The 2. Nassauisches Infanterie-Regiment (2nd Nassau Infantry Regiment) was formed by the Duke of Nassau on August 13, 1808, when the Duchy of Nassau was an ally of Napoleon. It went to Spain, where it fought for the French in the storming of the Mesas de Ibor and the Battle of Talavera. In December 1813, after Nassau left the alliance with France, the regiment fought on the side of the allies against Napoleon. The unit fought at the key position of Hougoumont at the Battle of Waterloo. In 1848, it fought in the Baden Revolution and the following year fought against Denmark in the First Schleswig War. In the Austro-Prussian War of 1866, it fought with the southern Germany forces against Prussia. After Prussia’s victory, the regiment was incorporated into the Prussian Army as the 88th Infantry Regiment (Infanterie-Regiment Nr. 88.) In the Franco-Prussian War of 1870/71, the regiment fought at Weißenburg (August 4), Wörth (August 6), Sedan (September 1), Mont Valerien (January 19, 1871), and at the Siege of Paris from September 22, 1870 to January 28, 1871. After the war, the regimental headquarters was located at the Mainz Fortress, moving to Diez from 1894-1897.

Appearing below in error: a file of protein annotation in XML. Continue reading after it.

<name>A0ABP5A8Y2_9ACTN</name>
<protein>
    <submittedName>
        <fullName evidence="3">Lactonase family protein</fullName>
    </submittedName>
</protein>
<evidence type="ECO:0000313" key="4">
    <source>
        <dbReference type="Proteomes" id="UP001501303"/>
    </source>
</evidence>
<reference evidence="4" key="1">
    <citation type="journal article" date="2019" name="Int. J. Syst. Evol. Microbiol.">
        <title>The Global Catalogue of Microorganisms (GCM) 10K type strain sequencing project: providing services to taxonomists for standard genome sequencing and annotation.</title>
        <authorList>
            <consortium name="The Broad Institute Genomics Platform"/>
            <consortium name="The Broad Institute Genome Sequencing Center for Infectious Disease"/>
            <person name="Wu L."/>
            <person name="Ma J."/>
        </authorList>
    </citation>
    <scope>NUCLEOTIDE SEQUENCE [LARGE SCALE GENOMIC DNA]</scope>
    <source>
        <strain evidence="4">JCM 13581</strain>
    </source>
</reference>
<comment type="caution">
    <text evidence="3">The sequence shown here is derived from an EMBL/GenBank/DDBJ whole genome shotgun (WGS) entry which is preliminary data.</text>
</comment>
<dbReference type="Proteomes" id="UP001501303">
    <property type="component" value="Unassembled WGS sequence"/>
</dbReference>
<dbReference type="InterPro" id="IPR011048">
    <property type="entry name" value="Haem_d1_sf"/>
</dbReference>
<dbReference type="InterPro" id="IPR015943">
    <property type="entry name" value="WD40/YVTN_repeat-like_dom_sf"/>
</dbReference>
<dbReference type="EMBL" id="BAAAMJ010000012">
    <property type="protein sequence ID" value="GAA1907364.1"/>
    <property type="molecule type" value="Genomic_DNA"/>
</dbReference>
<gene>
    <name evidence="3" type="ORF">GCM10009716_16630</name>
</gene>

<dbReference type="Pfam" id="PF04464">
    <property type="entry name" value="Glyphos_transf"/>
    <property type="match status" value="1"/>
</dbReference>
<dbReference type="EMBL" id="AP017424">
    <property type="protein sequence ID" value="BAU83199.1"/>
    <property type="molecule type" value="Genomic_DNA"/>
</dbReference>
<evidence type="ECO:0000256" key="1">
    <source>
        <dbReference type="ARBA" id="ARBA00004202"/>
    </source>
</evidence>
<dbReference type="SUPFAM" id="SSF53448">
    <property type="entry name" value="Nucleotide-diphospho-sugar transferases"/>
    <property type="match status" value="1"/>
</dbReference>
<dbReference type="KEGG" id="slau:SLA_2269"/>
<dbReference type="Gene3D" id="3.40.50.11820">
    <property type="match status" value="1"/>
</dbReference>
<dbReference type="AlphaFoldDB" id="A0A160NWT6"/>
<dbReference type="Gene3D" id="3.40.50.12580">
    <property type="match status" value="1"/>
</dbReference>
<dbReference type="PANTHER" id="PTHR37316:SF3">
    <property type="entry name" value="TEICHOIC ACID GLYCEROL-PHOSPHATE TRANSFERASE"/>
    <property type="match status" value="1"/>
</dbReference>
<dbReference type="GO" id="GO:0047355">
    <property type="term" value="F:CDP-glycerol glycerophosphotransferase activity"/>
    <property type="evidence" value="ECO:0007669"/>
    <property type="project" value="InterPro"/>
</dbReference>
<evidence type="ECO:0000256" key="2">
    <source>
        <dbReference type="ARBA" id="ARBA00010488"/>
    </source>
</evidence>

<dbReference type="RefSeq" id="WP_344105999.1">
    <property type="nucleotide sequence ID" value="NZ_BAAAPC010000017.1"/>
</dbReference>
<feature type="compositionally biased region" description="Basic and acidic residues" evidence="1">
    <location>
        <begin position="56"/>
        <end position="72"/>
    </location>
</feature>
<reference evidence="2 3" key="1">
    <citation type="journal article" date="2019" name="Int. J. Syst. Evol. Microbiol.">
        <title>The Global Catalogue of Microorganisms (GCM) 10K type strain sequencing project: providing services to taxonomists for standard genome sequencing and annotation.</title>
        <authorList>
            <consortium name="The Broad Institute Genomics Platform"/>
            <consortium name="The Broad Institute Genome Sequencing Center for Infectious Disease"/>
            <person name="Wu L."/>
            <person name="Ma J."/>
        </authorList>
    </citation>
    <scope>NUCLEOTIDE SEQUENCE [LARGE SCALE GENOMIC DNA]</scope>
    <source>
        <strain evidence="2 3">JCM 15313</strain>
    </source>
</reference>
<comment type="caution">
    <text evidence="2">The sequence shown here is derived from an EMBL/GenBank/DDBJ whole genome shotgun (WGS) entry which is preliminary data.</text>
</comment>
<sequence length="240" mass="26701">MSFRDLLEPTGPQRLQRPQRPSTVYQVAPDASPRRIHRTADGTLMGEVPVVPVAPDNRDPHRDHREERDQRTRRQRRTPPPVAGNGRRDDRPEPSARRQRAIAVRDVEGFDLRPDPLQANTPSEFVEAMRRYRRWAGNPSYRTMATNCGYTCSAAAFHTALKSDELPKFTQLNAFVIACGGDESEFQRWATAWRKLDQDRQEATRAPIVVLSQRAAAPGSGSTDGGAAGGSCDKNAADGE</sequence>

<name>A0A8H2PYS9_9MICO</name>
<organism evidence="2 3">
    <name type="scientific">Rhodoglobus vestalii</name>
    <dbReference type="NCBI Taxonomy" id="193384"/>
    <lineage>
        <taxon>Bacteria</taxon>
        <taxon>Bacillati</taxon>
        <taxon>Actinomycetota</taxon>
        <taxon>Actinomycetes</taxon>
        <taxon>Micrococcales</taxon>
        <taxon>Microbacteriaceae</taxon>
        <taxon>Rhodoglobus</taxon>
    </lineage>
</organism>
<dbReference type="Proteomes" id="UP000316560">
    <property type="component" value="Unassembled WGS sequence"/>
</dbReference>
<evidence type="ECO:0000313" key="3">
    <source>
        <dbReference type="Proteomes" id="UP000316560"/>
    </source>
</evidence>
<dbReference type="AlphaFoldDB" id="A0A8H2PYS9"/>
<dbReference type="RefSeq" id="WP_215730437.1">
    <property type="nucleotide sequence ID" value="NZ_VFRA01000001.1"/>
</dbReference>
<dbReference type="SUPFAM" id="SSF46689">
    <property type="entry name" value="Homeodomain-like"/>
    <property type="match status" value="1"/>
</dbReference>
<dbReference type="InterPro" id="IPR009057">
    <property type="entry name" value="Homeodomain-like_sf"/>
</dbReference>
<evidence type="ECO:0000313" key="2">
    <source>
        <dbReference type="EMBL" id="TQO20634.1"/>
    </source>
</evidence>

By a Prussian imperial order on September 19, 1913, King Konstantin of Greece was appointed to be the ceremonial head of the Regiment, so the unit received the K with a red crown for the their epaulets. The regiment was part of the 21st Infantry Division (Major General Ernst von Oven) was part of the XVIII Corps (Lieutenant General Heinrich von Schenk) at Frankfurt am Main. In August 1914, it was part of the Fourth Army (Duke Albrecht of Württemberg), entering Luxemburg on August 10 and Belgium on August 12. It fought at Neuf Château on August 20, at Bertrix and Orgeo on August 22, at Matton on August 24 and at Brévilly on August 26. The division crossed the Meuse River on August 28.
During the month of September 1914, the 21st Infantry Division took part on the First Battle of the Marne between Vitry-le-Francois and Sermaize-les-Bains. It then retired toward Rheims, where it fought northwest of the city from September 15 to 20. In October, it was reassigned with the XVIII Corps to the Second Army (Field Marshal Karl von Bülow) and was located at Roye.